Part of my job as an educator is to teach students how to be proactive citizens who stay informed about what’s happening in the world around them. My goal is to teach them that anything is possible and that they have the power to bring change. After learning about the devastating earthquakes and tsunamis that struck Japan this past March, I felt it was important to inform my students of the tragic events and encourage them to make a difference for the people of Japan.
Thinking outside of the box, I wanted to enable my students to do something that was more meaningful to them. Inspired by Joanne who first launched her Project: A Thousand Paper Cranes, I wanted to present a similar idea to the students at Little Rouge Public School where I taught. After reading Sadako and the Thousand Paper Cranes, a non-fiction children’s book, and learning that paper cranes are believed to bring hope, luck, and prosperity to those who wish for it, the Little Rouge community folded these beautiful paper cranes with heart felt messages written on them to show their support and encouragement.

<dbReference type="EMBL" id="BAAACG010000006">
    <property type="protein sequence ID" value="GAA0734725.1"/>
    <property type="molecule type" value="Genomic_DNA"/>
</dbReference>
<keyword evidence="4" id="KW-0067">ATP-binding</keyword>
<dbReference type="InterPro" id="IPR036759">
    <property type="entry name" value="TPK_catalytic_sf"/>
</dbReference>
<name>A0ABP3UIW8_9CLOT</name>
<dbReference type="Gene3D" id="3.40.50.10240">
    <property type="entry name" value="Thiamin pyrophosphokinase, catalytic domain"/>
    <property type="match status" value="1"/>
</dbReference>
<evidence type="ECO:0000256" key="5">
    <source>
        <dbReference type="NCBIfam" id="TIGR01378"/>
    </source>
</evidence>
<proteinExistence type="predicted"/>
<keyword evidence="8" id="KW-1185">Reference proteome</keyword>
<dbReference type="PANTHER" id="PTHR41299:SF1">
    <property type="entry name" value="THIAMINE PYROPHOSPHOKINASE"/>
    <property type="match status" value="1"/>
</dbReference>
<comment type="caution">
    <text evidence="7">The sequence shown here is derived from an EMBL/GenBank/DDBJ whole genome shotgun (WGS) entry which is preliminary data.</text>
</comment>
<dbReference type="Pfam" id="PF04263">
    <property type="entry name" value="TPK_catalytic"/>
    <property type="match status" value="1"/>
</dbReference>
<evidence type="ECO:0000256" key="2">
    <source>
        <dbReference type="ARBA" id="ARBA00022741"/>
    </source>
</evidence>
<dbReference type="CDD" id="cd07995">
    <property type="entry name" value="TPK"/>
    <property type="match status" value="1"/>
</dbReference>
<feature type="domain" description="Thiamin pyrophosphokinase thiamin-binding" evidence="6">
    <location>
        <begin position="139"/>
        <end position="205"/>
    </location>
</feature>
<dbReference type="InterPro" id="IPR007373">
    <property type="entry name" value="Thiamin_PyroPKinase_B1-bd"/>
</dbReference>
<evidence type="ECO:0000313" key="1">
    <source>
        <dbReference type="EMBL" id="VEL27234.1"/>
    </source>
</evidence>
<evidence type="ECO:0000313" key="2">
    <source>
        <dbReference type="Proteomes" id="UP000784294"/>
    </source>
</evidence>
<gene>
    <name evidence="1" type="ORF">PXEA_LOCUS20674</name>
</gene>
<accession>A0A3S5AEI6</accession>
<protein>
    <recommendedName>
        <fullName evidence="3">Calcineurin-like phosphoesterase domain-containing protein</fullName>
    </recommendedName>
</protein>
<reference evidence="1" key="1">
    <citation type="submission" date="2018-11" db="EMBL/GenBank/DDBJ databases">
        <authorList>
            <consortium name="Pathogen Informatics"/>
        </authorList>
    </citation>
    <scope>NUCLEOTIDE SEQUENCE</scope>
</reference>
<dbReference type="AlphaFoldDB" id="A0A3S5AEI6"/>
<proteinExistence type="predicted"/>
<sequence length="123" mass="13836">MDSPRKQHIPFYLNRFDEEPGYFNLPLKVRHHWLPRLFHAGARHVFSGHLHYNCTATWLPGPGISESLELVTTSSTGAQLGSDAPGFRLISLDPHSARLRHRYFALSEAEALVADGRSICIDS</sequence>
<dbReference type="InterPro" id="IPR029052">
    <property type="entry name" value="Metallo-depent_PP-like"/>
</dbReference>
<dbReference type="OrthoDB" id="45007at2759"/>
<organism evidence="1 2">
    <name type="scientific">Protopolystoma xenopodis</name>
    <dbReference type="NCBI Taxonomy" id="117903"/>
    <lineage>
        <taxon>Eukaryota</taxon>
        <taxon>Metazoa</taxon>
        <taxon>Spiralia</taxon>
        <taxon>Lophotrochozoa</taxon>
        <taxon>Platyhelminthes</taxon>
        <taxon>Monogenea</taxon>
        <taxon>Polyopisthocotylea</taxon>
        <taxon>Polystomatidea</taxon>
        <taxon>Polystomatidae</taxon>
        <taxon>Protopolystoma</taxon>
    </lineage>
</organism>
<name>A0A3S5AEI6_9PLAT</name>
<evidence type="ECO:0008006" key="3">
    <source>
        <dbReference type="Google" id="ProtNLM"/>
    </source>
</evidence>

With a dedicated bunch of students and staff, we used recycled paper and was able to fold more than 1000 Paper Cranes for our friends in Japan! (the kids couldn’t stop…kept bringing me more and more even after hitting our 1000 target!) We strung them together and hung them around the school for all to admire. They are now being packaged, ready to be mailed to Tohoku International School in Sendai, Japan (the area most heavily affected by the natural disasters).
I was amazed at the student body’s enthusiasm in learning how to fold paper cranes and their dedication towards helping to achieve the goal we set out to accomplish. From 6 year olds to 13 year olds, everyone was involved to make it happen. I can’t wait for the students in Sendai to receive the cranes and I can’t wait to let the students at Little Rouge know the response we get back from them! I’m so glad to know there are many young and dedicated people who are ready to be change-makers! : ) How would you encourage change in the places you work and play in?